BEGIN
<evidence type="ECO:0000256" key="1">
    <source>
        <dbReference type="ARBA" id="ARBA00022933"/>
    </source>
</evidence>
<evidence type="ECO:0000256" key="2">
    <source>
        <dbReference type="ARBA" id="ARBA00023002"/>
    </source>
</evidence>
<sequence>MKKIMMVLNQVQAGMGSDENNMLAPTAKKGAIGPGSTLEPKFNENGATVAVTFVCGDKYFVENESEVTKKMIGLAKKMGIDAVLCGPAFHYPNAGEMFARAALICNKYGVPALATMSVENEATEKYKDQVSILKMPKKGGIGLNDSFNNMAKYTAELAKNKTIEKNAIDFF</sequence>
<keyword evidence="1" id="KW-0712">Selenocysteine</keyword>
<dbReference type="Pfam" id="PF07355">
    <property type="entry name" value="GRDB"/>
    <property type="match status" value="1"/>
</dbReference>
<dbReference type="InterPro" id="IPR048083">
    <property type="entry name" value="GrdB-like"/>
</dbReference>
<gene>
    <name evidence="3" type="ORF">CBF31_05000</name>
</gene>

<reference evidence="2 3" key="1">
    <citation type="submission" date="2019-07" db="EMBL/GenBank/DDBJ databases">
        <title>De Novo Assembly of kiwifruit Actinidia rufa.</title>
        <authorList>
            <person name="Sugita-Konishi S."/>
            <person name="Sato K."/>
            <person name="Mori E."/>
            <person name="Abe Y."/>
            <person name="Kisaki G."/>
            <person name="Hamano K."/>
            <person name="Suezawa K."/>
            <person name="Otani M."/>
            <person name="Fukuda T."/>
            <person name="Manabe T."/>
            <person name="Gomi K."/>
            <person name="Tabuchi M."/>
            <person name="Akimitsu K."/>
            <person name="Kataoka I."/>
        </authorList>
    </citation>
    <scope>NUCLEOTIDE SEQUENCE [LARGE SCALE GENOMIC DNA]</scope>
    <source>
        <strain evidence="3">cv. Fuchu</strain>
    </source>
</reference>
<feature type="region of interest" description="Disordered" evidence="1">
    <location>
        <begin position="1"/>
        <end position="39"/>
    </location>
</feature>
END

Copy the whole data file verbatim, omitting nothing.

<evidence type="ECO:0000256" key="1">
    <source>
        <dbReference type="ARBA" id="ARBA00022933"/>
    </source>
</evidence>
<evidence type="ECO:0000256" key="2">
    <source>
        <dbReference type="ARBA" id="ARBA00023002"/>
    </source>
</evidence>
<sequence>MKKIMMVLNQVQAGMGSDENNMLAPTAKKGAIGPGSTLEPKFNENGATVAVTFVCGDKYFVENESEVTKKMIGLAKKMGIDAVLCGPAFHYPNAGEMFARAALICNKYGVPALATMSVENEATEKYKDQVSILKMPKKGGIGLNDSFNNMAKYTAELAKNKTIEKNAIDFF</sequence>
<keyword evidence="1" id="KW-0712">Selenocysteine</keyword>
<dbReference type="Pfam" id="PF07355">
    <property type="entry name" value="GRDB"/>
    <property type="match status" value="1"/>
</dbReference>
<dbReference type="InterPro" id="IPR048083">
    <property type="entry name" value="GrdB-like"/>
</dbReference>
<gene>
    <name evidence="3" type="ORF">CBF31_05000</name>
</gene>

<reference evidence="2 3" key="1">
    <citation type="submission" date="2019-07" db="EMBL/GenBank/DDBJ databases">
        <title>De Novo Assembly of kiwifruit Actinidia rufa.</title>
        <authorList>
            <person name="Sugita-Konishi S."/>
            <person name="Sato K."/>
            <person name="Mori E."/>
            <person name="Abe Y."/>
            <person name="Kisaki G."/>
            <person name="Hamano K."/>
            <person name="Suezawa K."/>
            <person name="Otani M."/>
            <person name="Fukuda T."/>
            <person name="Manabe T."/>
            <person name="Gomi K."/>
            <person name="Tabuchi M."/>
            <person name="Akimitsu K."/>
            <person name="Kataoka I."/>
        </authorList>
    </citation>
    <scope>NUCLEOTIDE SEQUENCE [LARGE SCALE GENOMIC DNA]</scope>
    <source>
        <strain evidence="3">cv. Fuchu</strain>
    </source>
</reference>
<feature type="region of interest" description="Disordered" evidence="1">
    <location>
        <begin position="1"/>
        <end position="39"/>
    </location>
</feature>